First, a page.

What is the reaction for the formation of a hemiketal carbon in fructose? Also, is this the same as mutarotation?

1 Answer
May 28, 2017

Answer:

Here's what I get.

Explanation:

Hemiketal formation

A hemiketal is a compound with the general formula #"RR'C(OH)(OR'')"#.

It is formed by the reaction of acetone with an alcohol.

Hemiketal formation
(From Wikibooks)

In fructose, the #"OH"# group at #"C5"# can attack the #"C=O"# group at #"C2"# and form a cyclic hemiketal.

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The product is called fructofuranose in analogy with the five-membered ring of furan.

The #"OH"# group at #"C6"# can attack the #"C=O"# group at #"C2"# and form a cyclic hemiketal.

Fructopyranose

The product is called fructopyranose in analogy with the six-membered ring of pyran.

Mutarotation

The formation of a cyclic ketal generates a new stereocentre at C2.

Thus, both fructofuranose and fructopyranose exist in two stereoisomeric forms.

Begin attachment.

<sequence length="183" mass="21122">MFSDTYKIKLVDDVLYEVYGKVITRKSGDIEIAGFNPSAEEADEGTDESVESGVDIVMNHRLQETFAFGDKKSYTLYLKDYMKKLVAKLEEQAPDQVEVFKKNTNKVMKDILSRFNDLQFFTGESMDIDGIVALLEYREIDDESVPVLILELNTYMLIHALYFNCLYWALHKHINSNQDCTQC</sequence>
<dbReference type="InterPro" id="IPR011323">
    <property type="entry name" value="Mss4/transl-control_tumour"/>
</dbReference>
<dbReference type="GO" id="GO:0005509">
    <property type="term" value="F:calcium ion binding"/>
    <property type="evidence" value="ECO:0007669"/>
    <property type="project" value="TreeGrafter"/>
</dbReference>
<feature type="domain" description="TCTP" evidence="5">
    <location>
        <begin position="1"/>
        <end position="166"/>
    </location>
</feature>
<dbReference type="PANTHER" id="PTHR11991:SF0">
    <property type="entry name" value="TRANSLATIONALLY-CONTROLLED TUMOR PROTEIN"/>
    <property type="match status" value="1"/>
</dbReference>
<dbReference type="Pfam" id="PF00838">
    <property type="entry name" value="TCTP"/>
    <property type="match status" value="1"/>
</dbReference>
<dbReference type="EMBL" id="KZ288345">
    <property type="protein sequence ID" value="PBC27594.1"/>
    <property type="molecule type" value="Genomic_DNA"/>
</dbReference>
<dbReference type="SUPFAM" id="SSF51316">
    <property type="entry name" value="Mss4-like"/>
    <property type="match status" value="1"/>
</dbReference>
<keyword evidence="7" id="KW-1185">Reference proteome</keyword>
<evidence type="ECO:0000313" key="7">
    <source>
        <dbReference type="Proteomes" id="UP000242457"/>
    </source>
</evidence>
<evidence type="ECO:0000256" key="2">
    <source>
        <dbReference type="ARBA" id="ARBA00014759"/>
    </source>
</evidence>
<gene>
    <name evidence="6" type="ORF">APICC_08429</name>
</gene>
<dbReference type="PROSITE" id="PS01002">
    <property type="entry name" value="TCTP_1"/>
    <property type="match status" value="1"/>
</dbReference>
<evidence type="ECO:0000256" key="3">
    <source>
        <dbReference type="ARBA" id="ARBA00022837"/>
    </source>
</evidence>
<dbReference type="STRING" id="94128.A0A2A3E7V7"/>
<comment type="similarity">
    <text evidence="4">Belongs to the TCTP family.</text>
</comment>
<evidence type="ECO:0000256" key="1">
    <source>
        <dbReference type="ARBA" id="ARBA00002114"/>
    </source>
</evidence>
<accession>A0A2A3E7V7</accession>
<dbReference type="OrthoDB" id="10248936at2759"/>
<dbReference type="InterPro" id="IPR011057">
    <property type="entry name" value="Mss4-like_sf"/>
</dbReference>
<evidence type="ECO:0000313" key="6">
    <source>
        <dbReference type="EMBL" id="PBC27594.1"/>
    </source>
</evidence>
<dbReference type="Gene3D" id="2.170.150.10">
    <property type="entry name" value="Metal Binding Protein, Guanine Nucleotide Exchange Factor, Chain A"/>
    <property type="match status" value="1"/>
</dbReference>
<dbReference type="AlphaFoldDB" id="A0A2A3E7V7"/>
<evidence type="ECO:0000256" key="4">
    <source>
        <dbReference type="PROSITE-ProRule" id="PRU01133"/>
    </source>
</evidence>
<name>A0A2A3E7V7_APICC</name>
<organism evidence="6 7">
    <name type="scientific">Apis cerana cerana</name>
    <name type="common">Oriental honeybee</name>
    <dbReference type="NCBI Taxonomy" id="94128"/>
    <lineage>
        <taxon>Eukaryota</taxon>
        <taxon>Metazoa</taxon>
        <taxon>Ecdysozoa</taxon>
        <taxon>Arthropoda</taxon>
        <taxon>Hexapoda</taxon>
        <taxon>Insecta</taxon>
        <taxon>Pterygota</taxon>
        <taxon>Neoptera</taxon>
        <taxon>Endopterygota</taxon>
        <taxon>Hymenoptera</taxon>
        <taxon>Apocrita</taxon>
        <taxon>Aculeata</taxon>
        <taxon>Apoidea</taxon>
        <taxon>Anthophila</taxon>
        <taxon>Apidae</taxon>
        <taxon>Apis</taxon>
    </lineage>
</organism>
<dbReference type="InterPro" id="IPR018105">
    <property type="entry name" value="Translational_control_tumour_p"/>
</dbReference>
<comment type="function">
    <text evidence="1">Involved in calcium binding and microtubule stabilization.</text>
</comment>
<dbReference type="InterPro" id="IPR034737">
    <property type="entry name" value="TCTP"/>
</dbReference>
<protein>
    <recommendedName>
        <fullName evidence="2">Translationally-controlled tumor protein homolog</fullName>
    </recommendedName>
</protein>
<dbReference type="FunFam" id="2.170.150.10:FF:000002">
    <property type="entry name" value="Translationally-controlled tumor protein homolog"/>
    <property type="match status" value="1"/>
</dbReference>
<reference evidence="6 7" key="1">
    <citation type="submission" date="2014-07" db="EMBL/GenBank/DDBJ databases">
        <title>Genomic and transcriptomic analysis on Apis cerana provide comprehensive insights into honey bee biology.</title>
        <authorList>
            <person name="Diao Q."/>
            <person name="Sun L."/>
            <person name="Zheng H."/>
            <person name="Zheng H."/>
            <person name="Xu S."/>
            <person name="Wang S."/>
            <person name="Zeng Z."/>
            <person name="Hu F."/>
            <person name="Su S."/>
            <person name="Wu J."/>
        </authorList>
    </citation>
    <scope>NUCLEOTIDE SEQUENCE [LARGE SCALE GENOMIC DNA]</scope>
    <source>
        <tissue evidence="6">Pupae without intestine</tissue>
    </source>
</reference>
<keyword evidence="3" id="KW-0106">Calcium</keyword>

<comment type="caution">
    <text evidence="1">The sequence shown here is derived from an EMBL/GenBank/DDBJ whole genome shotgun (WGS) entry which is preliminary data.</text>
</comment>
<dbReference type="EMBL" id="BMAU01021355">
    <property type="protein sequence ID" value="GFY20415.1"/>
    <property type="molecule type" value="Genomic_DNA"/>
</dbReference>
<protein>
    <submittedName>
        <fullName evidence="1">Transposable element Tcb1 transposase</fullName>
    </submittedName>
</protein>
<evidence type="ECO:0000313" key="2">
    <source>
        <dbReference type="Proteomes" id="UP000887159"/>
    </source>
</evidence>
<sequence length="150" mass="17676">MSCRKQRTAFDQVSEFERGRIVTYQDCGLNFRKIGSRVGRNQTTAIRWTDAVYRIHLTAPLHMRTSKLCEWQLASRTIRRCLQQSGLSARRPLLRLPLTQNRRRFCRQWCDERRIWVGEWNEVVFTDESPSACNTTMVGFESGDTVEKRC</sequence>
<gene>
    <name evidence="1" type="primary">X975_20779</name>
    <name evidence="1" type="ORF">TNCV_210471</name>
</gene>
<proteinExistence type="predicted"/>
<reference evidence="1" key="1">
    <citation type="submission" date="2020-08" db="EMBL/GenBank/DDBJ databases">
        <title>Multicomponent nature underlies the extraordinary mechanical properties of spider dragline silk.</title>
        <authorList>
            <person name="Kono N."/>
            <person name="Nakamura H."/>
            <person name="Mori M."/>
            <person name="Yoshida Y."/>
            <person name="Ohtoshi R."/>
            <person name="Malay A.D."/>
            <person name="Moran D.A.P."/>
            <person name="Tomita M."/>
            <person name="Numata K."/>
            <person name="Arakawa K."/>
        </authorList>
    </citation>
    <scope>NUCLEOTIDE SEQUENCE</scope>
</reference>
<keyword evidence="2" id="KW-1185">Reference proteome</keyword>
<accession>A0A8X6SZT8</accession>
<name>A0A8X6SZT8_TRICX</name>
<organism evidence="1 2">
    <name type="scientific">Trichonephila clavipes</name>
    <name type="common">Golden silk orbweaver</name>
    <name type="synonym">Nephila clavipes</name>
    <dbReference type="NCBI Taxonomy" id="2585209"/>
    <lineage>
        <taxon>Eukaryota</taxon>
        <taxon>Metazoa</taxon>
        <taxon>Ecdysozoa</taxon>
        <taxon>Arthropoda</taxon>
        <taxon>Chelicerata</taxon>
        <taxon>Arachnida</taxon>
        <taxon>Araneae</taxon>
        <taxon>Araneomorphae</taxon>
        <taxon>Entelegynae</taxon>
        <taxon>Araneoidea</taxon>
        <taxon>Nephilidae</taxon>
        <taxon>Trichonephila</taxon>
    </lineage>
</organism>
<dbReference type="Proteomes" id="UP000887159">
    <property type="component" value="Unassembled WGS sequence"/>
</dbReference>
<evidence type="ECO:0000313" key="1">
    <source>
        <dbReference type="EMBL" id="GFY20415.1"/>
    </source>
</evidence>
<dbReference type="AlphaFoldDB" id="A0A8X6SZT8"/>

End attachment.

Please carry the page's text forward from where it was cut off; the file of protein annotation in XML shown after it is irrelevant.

Fructose isomers
(Adapted from SlideShare)

In α- D-fructofuranose, the #"OH"# at #"C2"# is "down". In β- D-fructofuranose, the #"OH"# at #"C2"# is "up".

The same is true of the pyranose forms.

The formation of the cyclic hemiketals is reversible.

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Thus, if you start with a pure stereoisomer, in aqueous solution it will convert to an equilibrium mixture of all five forms.

Each component has its own specific rotation, so a solution of one stereoisomer will gradually change to that of the mixture.

This change in optical rotation as one isomer is converted to an equilibrium mixture is called mutarotation.

The major change is the ring size change for β-fructopyranose → β-fructofuranose, but the other isomers are present in small amounts.